US Expansion


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US Expansion

  1. 1. Unit 2: Post Civil War America 1860’s-1900
  2. 2. The Birth of Modern America 1865-1900 <ul><li>Introduction </li></ul><ul><ul><li>U.S. transformed from a rural nation, to an industrial nation. </li></ul></ul><ul><ul><li>Growth of Cities </li></ul></ul><ul><ul><li>Development of big business </li></ul></ul><ul><ul><li>The rise of technologies </li></ul></ul><ul><ul><li>Social pressures </li></ul></ul><ul><ul><ul><li>Increased immigration </li></ul></ul></ul><ul><ul><ul><li>Unionization movements </li></ul></ul></ul><ul><ul><ul><li>The Populist Movement </li></ul></ul></ul>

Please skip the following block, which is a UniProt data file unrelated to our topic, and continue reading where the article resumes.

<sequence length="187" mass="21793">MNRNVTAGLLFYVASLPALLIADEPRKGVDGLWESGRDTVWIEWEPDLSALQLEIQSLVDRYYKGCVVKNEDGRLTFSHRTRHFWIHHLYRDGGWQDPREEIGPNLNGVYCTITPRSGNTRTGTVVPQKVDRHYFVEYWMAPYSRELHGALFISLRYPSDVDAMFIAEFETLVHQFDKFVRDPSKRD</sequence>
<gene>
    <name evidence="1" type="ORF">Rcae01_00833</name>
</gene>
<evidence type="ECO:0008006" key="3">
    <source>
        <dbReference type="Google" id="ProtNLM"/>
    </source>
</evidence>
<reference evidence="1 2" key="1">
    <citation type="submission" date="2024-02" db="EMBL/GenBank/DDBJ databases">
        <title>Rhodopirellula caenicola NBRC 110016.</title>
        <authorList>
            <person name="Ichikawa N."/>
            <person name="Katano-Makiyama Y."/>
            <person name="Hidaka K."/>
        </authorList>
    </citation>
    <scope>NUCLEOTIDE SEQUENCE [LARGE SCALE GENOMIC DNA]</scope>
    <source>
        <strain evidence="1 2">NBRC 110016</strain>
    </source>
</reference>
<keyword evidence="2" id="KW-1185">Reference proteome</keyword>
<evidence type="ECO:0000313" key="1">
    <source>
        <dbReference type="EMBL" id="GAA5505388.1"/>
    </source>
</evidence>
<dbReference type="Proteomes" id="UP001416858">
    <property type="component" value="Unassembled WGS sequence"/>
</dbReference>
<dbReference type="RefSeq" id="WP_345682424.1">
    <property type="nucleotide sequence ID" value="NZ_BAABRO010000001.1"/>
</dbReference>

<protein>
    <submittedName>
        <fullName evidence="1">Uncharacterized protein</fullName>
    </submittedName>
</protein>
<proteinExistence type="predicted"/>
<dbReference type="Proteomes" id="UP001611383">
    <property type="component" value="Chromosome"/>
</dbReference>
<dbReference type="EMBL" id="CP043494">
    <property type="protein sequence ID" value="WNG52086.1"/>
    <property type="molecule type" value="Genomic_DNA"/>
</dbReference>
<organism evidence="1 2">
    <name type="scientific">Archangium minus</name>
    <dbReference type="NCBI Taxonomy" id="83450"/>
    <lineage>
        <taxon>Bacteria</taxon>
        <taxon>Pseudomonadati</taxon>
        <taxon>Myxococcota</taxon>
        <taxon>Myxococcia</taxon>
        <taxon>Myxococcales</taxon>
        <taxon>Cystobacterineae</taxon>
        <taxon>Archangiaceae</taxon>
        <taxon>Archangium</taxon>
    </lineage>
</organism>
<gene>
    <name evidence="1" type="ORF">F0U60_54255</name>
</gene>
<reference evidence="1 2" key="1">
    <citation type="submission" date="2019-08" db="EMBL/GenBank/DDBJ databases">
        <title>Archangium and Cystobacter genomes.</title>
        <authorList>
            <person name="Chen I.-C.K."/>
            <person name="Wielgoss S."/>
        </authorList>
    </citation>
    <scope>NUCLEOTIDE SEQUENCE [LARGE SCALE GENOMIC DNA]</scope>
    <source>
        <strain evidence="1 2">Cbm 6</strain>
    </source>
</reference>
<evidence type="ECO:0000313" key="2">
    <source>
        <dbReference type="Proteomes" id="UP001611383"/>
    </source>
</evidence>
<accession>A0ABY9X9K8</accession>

3. 3. I – Mining <ul><li>The West held rich deposits of gold, silver and copper (served the needs of growing industries back East ). </li></ul><ul><li>Mineral Strikes brought the first waves of settlers who wanted to strike rich fast. </li></ul><ul><ul><li>Placer Mining – using simple equipment like picks, shovels and pans to extract shallow deposits of ore </li></ul></ul><ul><ul><li>Quartz Mining – digging deep beneath the earths surface (large mining companies) </li></ul></ul>
  4. 4. I – Mining <ul><li>C. The Comstock Lode (Henry Comstock) </li></ul><ul><ul><li>Six Mile Canyon, Western Nevada </li></ul></ul><ul><ul><li>First discovered (Grosh Brothers) 1857 </li></ul></ul><ul><ul><li>Comstock (sheepherder) took over in 1859 </li></ul></ul><ul><ul><li>He sold claims for insignificant funds </li></ul></ul><ul><ul><li>It didn’t become profitable until its bluish sand was found to be silver (silver ore) </li></ul></ul><ul><ul><li>One of the largest mineral strikes ever </li></ul></ul>